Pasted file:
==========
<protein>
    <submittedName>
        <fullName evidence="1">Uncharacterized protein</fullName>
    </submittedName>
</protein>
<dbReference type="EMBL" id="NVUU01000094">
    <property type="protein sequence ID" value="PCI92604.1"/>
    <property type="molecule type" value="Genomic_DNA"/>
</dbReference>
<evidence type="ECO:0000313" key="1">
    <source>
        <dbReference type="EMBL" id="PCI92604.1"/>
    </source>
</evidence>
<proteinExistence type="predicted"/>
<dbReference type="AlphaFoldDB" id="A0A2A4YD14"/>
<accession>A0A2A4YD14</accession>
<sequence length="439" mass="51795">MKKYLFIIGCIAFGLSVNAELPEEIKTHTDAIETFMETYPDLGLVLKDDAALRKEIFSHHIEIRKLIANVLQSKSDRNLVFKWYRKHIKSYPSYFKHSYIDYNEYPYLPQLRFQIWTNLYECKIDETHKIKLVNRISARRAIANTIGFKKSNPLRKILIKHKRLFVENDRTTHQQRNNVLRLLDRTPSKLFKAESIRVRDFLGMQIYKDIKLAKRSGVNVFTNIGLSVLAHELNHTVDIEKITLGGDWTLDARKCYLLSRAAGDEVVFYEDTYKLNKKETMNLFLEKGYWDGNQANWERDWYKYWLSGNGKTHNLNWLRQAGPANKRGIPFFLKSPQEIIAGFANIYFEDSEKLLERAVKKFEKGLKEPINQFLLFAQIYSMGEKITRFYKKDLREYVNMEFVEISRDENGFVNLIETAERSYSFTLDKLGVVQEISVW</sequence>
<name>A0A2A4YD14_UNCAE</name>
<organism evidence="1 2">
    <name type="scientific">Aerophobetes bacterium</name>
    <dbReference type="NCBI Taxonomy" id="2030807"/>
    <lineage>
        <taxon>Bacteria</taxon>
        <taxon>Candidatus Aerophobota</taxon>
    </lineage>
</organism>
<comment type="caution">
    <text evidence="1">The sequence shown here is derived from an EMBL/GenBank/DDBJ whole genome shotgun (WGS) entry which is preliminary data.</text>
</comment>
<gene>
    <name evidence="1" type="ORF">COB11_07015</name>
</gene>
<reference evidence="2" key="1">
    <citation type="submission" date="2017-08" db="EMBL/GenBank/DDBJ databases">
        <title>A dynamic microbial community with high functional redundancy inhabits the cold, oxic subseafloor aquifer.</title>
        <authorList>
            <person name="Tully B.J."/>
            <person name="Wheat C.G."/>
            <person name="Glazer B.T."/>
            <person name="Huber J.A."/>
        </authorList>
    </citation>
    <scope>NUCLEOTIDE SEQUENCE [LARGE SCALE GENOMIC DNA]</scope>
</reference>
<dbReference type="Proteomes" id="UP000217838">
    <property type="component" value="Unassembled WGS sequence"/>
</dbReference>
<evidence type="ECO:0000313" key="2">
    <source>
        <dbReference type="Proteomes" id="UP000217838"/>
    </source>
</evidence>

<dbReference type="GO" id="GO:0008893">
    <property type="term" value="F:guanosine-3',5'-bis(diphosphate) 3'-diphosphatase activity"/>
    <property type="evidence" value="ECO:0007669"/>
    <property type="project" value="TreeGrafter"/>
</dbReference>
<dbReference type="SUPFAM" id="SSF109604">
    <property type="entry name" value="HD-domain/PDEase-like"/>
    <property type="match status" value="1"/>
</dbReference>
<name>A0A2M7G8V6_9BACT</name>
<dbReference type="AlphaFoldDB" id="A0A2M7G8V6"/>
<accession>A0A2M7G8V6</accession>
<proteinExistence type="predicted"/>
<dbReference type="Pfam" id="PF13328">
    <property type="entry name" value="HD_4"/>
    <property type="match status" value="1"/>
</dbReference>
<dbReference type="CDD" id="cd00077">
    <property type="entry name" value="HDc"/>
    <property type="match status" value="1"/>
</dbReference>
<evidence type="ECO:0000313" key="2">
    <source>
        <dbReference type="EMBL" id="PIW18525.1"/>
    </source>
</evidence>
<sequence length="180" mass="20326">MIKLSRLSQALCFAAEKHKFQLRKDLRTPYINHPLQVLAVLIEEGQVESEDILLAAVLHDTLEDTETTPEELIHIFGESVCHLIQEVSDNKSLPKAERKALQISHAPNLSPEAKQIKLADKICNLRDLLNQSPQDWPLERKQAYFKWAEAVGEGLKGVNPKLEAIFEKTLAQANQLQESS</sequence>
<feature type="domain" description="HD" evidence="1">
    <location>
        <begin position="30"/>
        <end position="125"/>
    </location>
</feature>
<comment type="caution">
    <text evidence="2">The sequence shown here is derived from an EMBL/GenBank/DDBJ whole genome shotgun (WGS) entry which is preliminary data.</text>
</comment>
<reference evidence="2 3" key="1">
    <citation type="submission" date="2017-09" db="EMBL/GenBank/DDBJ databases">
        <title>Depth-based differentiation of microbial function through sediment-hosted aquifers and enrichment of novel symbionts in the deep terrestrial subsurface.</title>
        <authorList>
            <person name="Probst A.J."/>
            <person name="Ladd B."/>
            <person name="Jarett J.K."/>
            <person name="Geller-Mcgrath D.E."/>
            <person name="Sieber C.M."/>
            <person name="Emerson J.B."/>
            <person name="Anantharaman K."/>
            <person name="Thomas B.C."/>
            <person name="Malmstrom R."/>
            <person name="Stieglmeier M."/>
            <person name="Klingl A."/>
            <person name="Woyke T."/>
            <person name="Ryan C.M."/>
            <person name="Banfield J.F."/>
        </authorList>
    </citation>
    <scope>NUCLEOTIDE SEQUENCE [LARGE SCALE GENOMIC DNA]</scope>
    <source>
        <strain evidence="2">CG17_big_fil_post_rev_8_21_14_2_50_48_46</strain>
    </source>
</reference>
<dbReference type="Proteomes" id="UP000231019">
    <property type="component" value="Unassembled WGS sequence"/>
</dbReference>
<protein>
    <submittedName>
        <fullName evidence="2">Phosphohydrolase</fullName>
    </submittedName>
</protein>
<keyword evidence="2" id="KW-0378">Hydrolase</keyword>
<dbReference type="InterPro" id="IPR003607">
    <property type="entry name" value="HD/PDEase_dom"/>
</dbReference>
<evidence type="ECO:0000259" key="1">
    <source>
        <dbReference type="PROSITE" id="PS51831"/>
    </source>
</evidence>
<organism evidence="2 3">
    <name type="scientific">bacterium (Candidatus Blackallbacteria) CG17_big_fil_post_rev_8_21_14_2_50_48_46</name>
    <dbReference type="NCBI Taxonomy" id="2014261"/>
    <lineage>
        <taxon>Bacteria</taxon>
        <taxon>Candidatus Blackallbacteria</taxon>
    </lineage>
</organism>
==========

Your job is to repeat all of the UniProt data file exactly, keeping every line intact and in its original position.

<protein>
    <submittedName>
        <fullName evidence="1">Uncharacterized protein</fullName>
    </submittedName>
</protein>
<dbReference type="EMBL" id="NVUU01000094">
    <property type="protein sequence ID" value="PCI92604.1"/>
    <property type="molecule type" value="Genomic_DNA"/>
</dbReference>
<evidence type="ECO:0000313" key="1">
    <source>
        <dbReference type="EMBL" id="PCI92604.1"/>
    </source>
</evidence>
<proteinExistence type="predicted"/>
<dbReference type="AlphaFoldDB" id="A0A2A4YD14"/>
<accession>A0A2A4YD14</accession>
<sequence length="439" mass="51795">MKKYLFIIGCIAFGLSVNAELPEEIKTHTDAIETFMETYPDLGLVLKDDAALRKEIFSHHIEIRKLIANVLQSKSDRNLVFKWYRKHIKSYPSYFKHSYIDYNEYPYLPQLRFQIWTNLYECKIDETHKIKLVNRISARRAIANTIGFKKSNPLRKILIKHKRLFVENDRTTHQQRNNVLRLLDRTPSKLFKAESIRVRDFLGMQIYKDIKLAKRSGVNVFTNIGLSVLAHELNHTVDIEKITLGGDWTLDARKCYLLSRAAGDEVVFYEDTYKLNKKETMNLFLEKGYWDGNQANWERDWYKYWLSGNGKTHNLNWLRQAGPANKRGIPFFLKSPQEIIAGFANIYFEDSEKLLERAVKKFEKGLKEPINQFLLFAQIYSMGEKITRFYKKDLREYVNMEFVEISRDENGFVNLIETAERSYSFTLDKLGVVQEISVW</sequence>
<name>A0A2A4YD14_UNCAE</name>
<organism evidence="1 2">
    <name type="scientific">Aerophobetes bacterium</name>
    <dbReference type="NCBI Taxonomy" id="2030807"/>
    <lineage>
        <taxon>Bacteria</taxon>
        <taxon>Candidatus Aerophobota</taxon>
    </lineage>
</organism>
<comment type="caution">
    <text evidence="1">The sequence shown here is derived from an EMBL/GenBank/DDBJ whole genome shotgun (WGS) entry which is preliminary data.</text>
</comment>
<gene>
    <name evidence="1" type="ORF">COB11_07015</name>
</gene>
<reference evidence="2" key="1">
    <citation type="submission" date="2017-08" db="EMBL/GenBank/DDBJ databases">
        <title>A dynamic microbial community with high functional redundancy inhabits the cold, oxic subseafloor aquifer.</title>
        <authorList>
            <person name="Tully B.J."/>
            <person name="Wheat C.G."/>
            <person name="Glazer B.T."/>
            <person name="Huber J.A."/>
        </authorList>
    </citation>
    <scope>NUCLEOTIDE SEQUENCE [LARGE SCALE GENOMIC DNA]</scope>
</reference>
<dbReference type="Proteomes" id="UP000217838">
    <property type="component" value="Unassembled WGS sequence"/>
</dbReference>
<evidence type="ECO:0000313" key="2">
    <source>
        <dbReference type="Proteomes" id="UP000217838"/>
    </source>
</evidence>

<dbReference type="GO" id="GO:0008893">
    <property type="term" value="F:guanosine-3',5'-bis(diphosphate) 3'-diphosphatase activity"/>
    <property type="evidence" value="ECO:0007669"/>
    <property type="project" value="TreeGrafter"/>
</dbReference>
<dbReference type="SUPFAM" id="SSF109604">
    <property type="entry name" value="HD-domain/PDEase-like"/>
    <property type="match status" value="1"/>
</dbReference>
<name>A0A2M7G8V6_9BACT</name>
<dbReference type="AlphaFoldDB" id="A0A2M7G8V6"/>
<accession>A0A2M7G8V6</accession>
<proteinExistence type="predicted"/>
<dbReference type="Pfam" id="PF13328">
    <property type="entry name" value="HD_4"/>
    <property type="match status" value="1"/>
</dbReference>
<dbReference type="CDD" id="cd00077">
    <property type="entry name" value="HDc"/>
    <property type="match status" value="1"/>
</dbReference>
<evidence type="ECO:0000313" key="2">
    <source>
        <dbReference type="EMBL" id="PIW18525.1"/>
    </source>
</evidence>
<sequence length="180" mass="20326">MIKLSRLSQALCFAAEKHKFQLRKDLRTPYINHPLQVLAVLIEEGQVESEDILLAAVLHDTLEDTETTPEELIHIFGESVCHLIQEVSDNKSLPKAERKALQISHAPNLSPEAKQIKLADKICNLRDLLNQSPQDWPLERKQAYFKWAEAVGEGLKGVNPKLEAIFEKTLAQANQLQESS</sequence>
<feature type="domain" description="HD" evidence="1">
    <location>
        <begin position="30"/>
        <end position="125"/>
    </location>
</feature>
<comment type="caution">
    <text evidence="2">The sequence shown here is derived from an EMBL/GenBank/DDBJ whole genome shotgun (WGS) entry which is preliminary data.</text>
</comment>
<reference evidence="2 3" key="1">
    <citation type="submission" date="2017-09" db="EMBL/GenBank/DDBJ databases">
        <title>Depth-based differentiation of microbial function through sediment-hosted aquifers and enrichment of novel symbionts in the deep terrestrial subsurface.</title>
        <authorList>
            <person name="Probst A.J."/>
            <person name="Ladd B."/>
            <person name="Jarett J.K."/>
            <person name="Geller-Mcgrath D.E."/>
            <person name="Sieber C.M."/>
            <person name="Emerson J.B."/>
            <person name="Anantharaman K."/>
            <person name="Thomas B.C."/>
            <person name="Malmstrom R."/>
            <person name="Stieglmeier M."/>
            <person name="Klingl A."/>
            <person name="Woyke T."/>
            <person name="Ryan C.M."/>
            <person name="Banfield J.F."/>
        </authorList>
    </citation>
    <scope>NUCLEOTIDE SEQUENCE [LARGE SCALE GENOMIC DNA]</scope>
    <source>
        <strain evidence="2">CG17_big_fil_post_rev_8_21_14_2_50_48_46</strain>
    </source>
</reference>
<dbReference type="Proteomes" id="UP000231019">
    <property type="component" value="Unassembled WGS sequence"/>
</dbReference>
<protein>
    <submittedName>
        <fullName evidence="2">Phosphohydrolase</fullName>
    </submittedName>
</protein>
<keyword evidence="2" id="KW-0378">Hydrolase</keyword>
<dbReference type="InterPro" id="IPR003607">
    <property type="entry name" value="HD/PDEase_dom"/>
</dbReference>
<evidence type="ECO:0000259" key="1">
    <source>
        <dbReference type="PROSITE" id="PS51831"/>
    </source>
</evidence>
<organism evidence="2 3">
    <name type="scientific">bacterium (Candidatus Blackallbacteria) CG17_big_fil_post_rev_8_21_14_2_50_48_46</name>
    <dbReference type="NCBI Taxonomy" id="2014261"/>
    <lineage>
        <taxon>Bacteria</taxon>
        <taxon>Candidatus Blackallbacteria</taxon>
    </lineage>
</organism>